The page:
The number of young adults in the U.S. that are shacking up with their parents, siblings or other family members reached close to 40 percent in 2015, marking the largest percentage since 1940.
According to a report by The Wall Street Journal, which is based on an analysis of census data by Trulia, the online real estate firm, even though the economy and job market are improving, the number of people between the ages of 18 and 34 living with their parents or family members has been on the rise since 2005. Before the recession in 2005, one out of three lived with family. In the past, when the economy improved, the young adults would venture out on their own, but that isn’t happening this time around, WSJ reported. As a result of all the generations living under one roof, the paper reported there is less demand for housing than would be thought among millennials, which are now the biggest group in the history of the U.S. The number of households owned by adults that are younger than 30 increased by 200,000 over the last decade, despite the fact that the number of adults under the age of 30 has grown by 5 million.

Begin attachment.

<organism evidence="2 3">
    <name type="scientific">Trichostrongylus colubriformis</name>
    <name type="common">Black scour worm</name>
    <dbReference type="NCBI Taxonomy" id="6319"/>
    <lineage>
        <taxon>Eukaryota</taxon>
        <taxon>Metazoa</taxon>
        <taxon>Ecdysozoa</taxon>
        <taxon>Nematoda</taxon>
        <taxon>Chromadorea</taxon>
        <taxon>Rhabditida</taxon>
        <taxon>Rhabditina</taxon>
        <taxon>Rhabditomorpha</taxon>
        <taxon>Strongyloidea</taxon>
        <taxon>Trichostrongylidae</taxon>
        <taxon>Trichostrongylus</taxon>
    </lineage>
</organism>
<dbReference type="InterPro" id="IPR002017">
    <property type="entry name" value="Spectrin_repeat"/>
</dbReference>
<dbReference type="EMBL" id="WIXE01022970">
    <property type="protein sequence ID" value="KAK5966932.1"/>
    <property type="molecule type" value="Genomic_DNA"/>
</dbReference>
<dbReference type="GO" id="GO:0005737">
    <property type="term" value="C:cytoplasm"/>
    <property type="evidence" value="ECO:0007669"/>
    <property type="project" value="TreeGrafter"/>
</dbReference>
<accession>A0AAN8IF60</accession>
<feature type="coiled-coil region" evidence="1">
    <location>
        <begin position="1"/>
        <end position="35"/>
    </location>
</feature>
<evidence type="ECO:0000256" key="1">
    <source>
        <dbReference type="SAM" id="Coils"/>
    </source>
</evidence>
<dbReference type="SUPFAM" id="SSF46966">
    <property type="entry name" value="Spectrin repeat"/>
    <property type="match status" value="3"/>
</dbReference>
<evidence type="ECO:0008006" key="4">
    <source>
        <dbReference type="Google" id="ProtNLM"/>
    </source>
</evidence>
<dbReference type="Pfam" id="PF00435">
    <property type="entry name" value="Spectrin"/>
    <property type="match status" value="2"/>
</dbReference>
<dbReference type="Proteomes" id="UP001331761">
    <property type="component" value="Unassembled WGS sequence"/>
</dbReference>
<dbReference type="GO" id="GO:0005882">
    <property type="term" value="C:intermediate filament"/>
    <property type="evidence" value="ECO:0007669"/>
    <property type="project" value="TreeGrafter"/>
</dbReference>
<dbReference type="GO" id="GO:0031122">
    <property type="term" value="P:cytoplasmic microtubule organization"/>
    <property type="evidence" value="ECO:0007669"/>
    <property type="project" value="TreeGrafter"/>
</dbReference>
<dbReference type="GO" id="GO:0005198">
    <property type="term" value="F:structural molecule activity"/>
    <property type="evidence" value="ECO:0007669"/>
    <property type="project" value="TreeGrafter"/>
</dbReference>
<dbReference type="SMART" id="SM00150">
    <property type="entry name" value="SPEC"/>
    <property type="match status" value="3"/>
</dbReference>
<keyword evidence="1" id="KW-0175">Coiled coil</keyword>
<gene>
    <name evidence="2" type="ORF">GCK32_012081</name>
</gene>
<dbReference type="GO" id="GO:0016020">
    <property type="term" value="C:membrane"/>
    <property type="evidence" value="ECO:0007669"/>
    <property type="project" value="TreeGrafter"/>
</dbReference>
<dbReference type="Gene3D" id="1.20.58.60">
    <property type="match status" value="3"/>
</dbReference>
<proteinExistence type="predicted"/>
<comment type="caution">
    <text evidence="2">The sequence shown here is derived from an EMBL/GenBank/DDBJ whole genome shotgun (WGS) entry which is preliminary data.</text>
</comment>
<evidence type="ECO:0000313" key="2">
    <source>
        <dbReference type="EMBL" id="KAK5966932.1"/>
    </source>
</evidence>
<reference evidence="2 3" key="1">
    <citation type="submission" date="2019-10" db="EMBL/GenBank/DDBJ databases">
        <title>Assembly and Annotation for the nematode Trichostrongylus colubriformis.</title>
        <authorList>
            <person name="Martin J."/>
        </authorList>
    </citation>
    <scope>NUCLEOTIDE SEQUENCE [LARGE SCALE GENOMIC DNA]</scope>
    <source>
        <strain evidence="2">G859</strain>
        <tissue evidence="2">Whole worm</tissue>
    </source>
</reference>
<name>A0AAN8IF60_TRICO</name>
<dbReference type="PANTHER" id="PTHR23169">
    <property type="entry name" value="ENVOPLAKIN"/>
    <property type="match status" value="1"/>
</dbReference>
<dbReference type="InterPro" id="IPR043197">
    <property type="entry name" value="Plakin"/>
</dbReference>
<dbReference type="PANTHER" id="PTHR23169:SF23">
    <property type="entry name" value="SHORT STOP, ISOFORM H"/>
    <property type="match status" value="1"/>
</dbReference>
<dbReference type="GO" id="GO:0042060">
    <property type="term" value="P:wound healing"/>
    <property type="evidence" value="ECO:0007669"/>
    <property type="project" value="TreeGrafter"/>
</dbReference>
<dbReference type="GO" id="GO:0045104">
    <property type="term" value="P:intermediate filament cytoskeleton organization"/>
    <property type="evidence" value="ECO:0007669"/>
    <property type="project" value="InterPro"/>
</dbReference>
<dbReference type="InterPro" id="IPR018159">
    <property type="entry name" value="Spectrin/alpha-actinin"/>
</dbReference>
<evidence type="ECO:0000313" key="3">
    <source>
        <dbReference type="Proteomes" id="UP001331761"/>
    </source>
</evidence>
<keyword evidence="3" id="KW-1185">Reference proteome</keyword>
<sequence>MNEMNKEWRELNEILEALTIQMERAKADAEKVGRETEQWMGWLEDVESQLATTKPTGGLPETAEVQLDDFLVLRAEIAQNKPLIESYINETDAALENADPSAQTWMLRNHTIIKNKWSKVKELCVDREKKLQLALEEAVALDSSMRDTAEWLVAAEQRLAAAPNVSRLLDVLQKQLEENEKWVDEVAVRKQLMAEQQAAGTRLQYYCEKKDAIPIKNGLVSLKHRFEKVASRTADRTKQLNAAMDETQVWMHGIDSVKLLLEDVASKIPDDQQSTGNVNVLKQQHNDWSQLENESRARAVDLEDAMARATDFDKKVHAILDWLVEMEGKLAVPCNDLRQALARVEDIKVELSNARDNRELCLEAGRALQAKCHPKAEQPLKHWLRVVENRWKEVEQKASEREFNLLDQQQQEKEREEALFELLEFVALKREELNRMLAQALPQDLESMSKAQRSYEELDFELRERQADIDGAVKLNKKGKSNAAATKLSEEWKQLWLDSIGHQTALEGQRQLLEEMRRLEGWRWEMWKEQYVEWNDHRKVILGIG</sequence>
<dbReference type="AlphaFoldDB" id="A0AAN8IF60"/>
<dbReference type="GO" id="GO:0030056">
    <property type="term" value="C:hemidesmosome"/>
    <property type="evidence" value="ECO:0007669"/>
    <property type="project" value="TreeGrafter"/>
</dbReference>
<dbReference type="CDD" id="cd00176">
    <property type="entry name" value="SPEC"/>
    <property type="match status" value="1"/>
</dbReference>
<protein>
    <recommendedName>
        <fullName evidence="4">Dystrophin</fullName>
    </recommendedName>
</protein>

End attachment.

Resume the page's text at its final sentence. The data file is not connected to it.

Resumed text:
“I don’t think those are challenges that are going to keep young households permanently out of the housing market, but it may keep their homeownership rate near historic lows for likely the indefinite future,” said Ralph McLaughlin, Trulia’s chief economist, in the WSJ report. The paper noted that young people living with their parents reached 40.9 percent in 1940, a year after the Great Depression ended, and fell to 24.1 percent, marking a low in 1960. From the 1980s to the middle of the 2000s, the rate stood between 31 percent and 33 percent.